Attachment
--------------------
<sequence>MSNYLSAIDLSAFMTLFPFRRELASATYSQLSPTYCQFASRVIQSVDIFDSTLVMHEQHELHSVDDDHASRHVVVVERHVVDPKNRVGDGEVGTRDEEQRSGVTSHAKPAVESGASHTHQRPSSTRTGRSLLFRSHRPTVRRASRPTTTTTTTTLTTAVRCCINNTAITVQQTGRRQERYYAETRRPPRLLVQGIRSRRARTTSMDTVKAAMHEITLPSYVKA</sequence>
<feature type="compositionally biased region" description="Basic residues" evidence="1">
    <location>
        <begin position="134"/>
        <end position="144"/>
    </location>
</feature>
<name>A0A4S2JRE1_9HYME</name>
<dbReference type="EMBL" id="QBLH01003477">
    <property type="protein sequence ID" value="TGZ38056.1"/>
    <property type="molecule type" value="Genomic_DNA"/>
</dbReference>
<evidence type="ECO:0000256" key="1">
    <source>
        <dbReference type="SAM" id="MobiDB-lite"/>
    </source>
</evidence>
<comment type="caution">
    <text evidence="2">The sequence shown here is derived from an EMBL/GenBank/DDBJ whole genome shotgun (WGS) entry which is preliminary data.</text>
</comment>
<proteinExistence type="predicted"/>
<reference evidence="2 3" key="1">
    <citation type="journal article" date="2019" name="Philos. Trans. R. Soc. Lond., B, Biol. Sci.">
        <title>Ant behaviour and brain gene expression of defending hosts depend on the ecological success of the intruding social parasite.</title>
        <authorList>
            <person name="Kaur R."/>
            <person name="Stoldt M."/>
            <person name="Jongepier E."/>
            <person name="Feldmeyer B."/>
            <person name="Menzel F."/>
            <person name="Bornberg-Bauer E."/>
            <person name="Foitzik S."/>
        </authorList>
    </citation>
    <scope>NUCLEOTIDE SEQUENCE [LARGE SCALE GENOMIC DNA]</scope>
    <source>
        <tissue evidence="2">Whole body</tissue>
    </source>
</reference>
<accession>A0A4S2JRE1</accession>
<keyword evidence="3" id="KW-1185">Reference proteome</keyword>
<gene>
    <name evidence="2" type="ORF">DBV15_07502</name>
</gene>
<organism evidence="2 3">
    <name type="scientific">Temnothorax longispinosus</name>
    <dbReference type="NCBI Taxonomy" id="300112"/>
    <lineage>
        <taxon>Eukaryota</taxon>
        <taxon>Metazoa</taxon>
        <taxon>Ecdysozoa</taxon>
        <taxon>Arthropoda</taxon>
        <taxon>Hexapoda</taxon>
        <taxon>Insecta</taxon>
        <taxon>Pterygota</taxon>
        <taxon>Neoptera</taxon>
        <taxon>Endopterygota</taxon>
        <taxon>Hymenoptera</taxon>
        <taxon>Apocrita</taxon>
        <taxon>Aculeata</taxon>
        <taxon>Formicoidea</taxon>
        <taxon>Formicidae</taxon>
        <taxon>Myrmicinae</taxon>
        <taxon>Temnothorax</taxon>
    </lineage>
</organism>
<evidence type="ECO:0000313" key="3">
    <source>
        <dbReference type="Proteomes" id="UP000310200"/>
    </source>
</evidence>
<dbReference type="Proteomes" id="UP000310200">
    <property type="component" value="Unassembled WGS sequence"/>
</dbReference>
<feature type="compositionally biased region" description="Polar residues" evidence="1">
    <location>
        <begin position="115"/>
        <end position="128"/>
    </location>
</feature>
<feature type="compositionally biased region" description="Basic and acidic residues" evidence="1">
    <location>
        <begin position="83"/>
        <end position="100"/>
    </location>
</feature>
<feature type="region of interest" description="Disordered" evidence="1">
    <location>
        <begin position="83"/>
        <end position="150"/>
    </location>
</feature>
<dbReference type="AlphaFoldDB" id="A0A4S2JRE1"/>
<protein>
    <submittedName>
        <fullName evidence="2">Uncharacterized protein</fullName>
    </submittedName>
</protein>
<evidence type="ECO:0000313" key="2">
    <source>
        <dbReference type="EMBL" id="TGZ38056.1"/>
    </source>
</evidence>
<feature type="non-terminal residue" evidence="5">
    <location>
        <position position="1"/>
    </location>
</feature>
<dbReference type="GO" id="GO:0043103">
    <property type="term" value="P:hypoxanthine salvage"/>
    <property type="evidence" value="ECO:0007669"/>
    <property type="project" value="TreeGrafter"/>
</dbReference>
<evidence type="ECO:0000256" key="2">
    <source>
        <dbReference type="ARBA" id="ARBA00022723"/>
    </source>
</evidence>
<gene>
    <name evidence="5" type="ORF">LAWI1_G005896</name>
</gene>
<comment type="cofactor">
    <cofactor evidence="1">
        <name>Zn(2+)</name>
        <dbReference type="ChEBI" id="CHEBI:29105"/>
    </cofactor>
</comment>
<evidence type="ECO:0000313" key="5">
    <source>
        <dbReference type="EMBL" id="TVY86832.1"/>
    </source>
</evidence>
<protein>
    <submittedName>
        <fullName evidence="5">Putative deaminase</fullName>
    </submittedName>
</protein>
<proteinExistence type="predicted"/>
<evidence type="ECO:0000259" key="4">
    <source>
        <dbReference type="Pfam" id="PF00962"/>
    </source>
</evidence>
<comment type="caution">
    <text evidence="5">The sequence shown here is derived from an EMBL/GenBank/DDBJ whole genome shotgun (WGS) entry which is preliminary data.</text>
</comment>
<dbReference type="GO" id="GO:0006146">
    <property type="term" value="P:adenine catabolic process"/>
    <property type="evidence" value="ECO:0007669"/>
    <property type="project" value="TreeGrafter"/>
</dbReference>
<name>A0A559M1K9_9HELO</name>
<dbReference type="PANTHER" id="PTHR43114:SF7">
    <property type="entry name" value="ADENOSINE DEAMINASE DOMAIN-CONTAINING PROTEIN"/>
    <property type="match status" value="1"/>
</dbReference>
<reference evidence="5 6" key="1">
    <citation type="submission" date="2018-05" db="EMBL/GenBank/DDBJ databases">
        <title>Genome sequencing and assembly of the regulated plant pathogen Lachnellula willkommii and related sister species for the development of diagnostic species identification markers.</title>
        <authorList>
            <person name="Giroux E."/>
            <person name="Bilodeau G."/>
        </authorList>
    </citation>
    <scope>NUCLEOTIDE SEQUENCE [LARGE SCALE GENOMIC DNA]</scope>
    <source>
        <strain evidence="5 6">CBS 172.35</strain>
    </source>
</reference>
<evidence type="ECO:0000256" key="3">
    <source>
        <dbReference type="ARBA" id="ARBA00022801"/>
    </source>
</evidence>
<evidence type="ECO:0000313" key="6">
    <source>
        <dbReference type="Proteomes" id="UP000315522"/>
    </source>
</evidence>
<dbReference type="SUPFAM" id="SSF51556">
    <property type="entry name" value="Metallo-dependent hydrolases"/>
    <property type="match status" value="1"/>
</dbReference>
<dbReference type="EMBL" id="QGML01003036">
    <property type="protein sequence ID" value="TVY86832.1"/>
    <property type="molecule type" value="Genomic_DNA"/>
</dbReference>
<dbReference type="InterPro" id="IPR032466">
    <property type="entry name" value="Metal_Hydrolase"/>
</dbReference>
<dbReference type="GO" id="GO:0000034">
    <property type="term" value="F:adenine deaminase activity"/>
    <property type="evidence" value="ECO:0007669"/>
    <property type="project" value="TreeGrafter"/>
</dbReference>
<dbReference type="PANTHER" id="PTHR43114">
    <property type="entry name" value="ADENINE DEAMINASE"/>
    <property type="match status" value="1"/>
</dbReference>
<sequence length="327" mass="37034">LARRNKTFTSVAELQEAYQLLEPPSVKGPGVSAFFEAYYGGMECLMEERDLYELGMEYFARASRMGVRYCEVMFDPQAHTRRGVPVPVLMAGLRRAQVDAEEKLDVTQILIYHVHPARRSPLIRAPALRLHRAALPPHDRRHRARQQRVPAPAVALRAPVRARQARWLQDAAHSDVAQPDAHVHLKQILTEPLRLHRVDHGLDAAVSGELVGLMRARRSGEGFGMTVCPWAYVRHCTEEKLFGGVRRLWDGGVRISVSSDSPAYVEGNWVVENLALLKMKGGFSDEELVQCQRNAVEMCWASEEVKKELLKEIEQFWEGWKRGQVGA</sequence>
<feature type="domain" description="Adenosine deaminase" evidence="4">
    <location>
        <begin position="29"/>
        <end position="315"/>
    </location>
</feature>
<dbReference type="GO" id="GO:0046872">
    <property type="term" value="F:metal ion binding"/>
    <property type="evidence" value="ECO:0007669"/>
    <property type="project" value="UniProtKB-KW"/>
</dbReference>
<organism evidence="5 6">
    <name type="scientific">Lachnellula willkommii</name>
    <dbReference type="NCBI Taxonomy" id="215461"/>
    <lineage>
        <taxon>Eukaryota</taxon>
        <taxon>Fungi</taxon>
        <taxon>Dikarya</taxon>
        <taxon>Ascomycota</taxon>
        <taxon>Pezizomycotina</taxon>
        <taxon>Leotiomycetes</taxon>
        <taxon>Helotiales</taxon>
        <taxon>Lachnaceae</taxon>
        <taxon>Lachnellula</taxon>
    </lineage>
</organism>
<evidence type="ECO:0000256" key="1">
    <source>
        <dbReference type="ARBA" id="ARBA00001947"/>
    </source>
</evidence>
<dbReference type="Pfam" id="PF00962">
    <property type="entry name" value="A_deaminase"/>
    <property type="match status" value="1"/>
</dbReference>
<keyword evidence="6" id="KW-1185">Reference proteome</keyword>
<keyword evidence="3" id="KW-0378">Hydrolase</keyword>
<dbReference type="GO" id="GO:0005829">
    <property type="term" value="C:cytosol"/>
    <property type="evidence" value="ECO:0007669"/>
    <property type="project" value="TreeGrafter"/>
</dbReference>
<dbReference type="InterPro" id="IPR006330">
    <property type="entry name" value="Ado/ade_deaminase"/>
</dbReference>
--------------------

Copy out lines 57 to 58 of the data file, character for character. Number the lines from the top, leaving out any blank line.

        <taxon>Endopterygota</taxon>
        <taxon>Hymenoptera</taxon>